2x6 tongue and groove as roof sheathing

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Old 06-08-14, 07:01 AM
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2x6 tongue and groove as roof sheathing

18x16 gable roof over my deck with exposed rafters and no ceiling. Plan is to use 2x6 T&G sheathing, since it would require no plywood or OSB overlay and 1" roofing nails wouldn't penetrate beneath.

Can I span place rafters 4 to 6 ft OC using the 2x6 plank sheathing, and would rafter ties every 6 ft be sufficient for the latter? I like the idea of fewer rafters and ties underneath to look less cluttered, since I'm not doing a cathedral ceiling.

Thanks in advance.
 
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Old 06-08-14, 07:31 AM
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These are really questions to ask an architect or engineer, since his okay is what a building inspector would respect as being trustworthy. Based on the size of the roof, IMO rafters 4' OC and 4' rafter ties would probably be wise. An architect could probably run the numbers and come up with a solution to keep things more open... perhaps doubling up the rafter ties, putting one on each side of a rafter and through bolting them. (same amount of rafter ties, but with a farther distance in between). But that sort of thing is outside our pay grade. (this advice is free).

http://aitc-glulam.org/shopcart/Pdf/aitc_112-93.pdf
Chapter 8 - Roof-Ceiling Construction
 
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Old 06-08-14, 08:51 AM
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What Xsleeper said. As far as experience, we have done v-joint t&g 2x6 decking so the v-joint showed below for effect. BUT our architect plans would only allow 4' oc beam rafters, not standard 2x lumber. IIRC, we had to sheath it with OSB prior to roofing material.
 
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Old 06-08-14, 10:43 AM
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What do you mean by "...not standard 2X lumber" for the rafters?
 
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Old 06-08-14, 11:35 AM
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Beam rafters are 3" thick, not 1 1/2" thick.
 
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Old 06-08-14, 11:43 AM
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Do you mean 2 pieces of 2X lumber nailed together for the rafter?
 
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Old 06-08-14, 12:20 PM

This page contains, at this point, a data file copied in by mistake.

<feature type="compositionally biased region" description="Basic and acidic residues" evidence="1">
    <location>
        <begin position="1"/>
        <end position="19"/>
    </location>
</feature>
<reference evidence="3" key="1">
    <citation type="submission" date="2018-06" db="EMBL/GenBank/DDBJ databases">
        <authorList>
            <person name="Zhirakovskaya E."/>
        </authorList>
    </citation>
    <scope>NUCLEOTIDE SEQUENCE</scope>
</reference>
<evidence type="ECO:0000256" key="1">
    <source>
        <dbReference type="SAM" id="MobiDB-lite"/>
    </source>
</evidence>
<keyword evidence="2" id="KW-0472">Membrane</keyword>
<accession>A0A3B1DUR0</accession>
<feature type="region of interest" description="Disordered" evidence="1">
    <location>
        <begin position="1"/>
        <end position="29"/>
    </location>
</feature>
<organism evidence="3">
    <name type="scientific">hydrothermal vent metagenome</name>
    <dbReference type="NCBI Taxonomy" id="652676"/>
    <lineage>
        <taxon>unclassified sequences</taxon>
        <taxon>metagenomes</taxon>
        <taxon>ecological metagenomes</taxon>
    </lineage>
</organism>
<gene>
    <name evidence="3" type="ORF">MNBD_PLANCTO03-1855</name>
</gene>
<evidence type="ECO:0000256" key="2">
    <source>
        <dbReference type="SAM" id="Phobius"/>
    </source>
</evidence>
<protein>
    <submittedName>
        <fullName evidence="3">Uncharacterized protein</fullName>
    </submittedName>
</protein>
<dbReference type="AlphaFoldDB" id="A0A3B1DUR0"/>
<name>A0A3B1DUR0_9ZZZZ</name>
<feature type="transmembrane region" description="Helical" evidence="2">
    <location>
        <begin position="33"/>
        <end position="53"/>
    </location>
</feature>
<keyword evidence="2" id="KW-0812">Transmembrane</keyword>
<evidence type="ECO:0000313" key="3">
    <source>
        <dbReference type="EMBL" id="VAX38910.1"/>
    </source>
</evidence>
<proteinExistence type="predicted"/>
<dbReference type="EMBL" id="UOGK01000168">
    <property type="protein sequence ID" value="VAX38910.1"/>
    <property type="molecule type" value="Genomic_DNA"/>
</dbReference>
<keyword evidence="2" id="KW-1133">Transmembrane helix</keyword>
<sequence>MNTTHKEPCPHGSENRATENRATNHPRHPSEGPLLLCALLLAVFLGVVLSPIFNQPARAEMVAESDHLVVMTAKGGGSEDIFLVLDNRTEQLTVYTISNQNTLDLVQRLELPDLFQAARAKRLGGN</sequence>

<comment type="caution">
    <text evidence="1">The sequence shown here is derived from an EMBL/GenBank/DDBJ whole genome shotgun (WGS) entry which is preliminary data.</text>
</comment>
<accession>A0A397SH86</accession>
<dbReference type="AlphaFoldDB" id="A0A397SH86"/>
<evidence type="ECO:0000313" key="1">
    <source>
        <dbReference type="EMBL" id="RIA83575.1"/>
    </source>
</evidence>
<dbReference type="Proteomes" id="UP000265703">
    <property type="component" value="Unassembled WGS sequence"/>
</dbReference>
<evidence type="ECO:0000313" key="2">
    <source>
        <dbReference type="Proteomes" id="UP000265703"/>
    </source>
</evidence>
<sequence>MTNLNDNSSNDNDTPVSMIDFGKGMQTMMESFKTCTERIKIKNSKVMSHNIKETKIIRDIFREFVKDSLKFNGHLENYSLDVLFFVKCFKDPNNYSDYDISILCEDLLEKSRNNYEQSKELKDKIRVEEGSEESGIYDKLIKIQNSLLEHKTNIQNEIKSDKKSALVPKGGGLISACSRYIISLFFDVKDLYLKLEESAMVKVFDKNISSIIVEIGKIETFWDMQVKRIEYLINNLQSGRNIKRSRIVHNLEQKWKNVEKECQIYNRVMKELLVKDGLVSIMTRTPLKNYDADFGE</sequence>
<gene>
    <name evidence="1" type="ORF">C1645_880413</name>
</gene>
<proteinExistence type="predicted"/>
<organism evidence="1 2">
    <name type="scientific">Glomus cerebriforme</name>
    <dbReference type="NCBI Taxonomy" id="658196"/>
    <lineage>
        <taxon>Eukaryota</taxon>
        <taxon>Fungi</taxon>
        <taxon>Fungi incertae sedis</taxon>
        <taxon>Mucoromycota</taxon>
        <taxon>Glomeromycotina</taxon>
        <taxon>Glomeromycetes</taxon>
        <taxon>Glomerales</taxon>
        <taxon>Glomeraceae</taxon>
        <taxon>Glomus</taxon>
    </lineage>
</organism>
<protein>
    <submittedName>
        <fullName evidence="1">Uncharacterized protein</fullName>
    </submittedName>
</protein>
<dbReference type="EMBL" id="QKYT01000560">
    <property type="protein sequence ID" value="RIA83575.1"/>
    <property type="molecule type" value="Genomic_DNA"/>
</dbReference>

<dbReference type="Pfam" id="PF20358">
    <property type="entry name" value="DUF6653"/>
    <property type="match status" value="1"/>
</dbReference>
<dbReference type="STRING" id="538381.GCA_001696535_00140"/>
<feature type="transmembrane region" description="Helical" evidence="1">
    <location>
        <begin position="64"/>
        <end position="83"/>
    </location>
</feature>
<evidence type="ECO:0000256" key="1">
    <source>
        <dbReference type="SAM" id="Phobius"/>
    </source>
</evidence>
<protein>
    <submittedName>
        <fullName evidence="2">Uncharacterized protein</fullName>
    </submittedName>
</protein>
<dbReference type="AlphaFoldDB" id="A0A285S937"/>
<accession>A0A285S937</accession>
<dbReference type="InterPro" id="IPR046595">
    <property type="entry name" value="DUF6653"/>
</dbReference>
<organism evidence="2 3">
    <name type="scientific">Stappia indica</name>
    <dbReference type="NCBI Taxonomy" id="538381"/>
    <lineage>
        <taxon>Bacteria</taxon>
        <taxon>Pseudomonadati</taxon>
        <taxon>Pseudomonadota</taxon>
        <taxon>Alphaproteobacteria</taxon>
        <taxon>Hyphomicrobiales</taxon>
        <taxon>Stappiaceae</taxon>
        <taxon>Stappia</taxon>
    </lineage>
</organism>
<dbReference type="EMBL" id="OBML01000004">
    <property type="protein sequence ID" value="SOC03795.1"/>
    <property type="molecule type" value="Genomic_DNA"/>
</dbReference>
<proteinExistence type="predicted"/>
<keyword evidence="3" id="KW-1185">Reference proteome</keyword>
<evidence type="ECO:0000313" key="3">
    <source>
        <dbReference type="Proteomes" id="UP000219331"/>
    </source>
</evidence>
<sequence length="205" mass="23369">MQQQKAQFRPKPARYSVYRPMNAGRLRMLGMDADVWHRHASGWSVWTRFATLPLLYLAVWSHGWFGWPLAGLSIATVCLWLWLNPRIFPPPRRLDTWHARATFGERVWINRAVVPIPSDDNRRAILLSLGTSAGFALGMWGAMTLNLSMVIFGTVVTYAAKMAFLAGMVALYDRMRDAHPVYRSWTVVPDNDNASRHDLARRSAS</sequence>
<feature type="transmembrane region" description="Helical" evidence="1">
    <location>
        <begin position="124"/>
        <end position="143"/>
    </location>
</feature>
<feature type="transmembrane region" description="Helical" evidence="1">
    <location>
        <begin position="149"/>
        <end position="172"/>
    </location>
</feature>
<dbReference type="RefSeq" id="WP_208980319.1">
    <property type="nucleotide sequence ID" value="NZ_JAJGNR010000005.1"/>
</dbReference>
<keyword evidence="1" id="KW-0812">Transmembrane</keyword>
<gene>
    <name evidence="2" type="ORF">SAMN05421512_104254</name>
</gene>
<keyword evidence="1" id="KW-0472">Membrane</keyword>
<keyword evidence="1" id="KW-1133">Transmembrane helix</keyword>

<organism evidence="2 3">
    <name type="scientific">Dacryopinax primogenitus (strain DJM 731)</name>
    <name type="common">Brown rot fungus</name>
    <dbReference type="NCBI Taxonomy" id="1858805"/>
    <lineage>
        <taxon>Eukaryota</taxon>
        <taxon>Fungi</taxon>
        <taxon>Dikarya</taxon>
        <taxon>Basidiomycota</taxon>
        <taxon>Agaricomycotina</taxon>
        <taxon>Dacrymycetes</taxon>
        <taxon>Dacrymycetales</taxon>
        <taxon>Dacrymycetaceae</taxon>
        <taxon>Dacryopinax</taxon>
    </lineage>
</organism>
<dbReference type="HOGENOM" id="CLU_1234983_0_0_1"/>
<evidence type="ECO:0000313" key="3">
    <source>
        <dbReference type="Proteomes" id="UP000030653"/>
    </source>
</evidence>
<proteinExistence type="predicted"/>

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You said you had exposed rafters. What are they made of? Two pieces of dimension lumber would not look good, unless you planned on later boxing it in for decoration. But, yes you can do that as long as the two rafters are identical top to bottom. You can't just sister the rafter leaving off either end.
 
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Old 06-08-14, 12:26 PM
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I haven't calculated rafter sizes for 48" OC. For 24" OC, I was planning to use 2X8 for rafters. I would possibly need 2X10 or 2X12 if I go to 48" OC.
 
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Old 06-08-14, 01:05 PM
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You can use this calculator for your figures. Maximum Span Calculator for Joists & Rafters
 
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Old 06-08-14, 01:23 PM
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Thanks. That's very handy. However, it does not calculate spans for 48" OC. I haven't found any tables for this online. It makes sense that the rafters would have to be beefed up since there woudl be half as many with 48" OC.
 
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Old 06-08-14, 08:11 PM
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I found this table for open beam ceiling from a local building code. I also found this same table in another code published by an independent city. I don't know where those value are derived from.

A 4x6 Doug fir beam can span up to 9'4". Apparently sheer is another factor that needs to be taken into account using T&G sheathing. I.e., the need for to overlay plywood over the T&G, but I'm not sure that's a significant issue here in Alabama.

http://www.chulavistaca.gov/City_Ser.../form_4602.pdf
 
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Old 06-08-14, 08:59 PM
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Our owner-built log home in SW Colorado had trusses at 4' centers, made of framed 4 x 6 (I think) Doug fir. The roof/ceiling was exposed T&G 4 x 6s, with standing seam metal on the outside. Never had any kind of bowing or deflection, even with a few feet of heavy, wet snow on it, and it looked good as well.

And I think the word is "shear."
 
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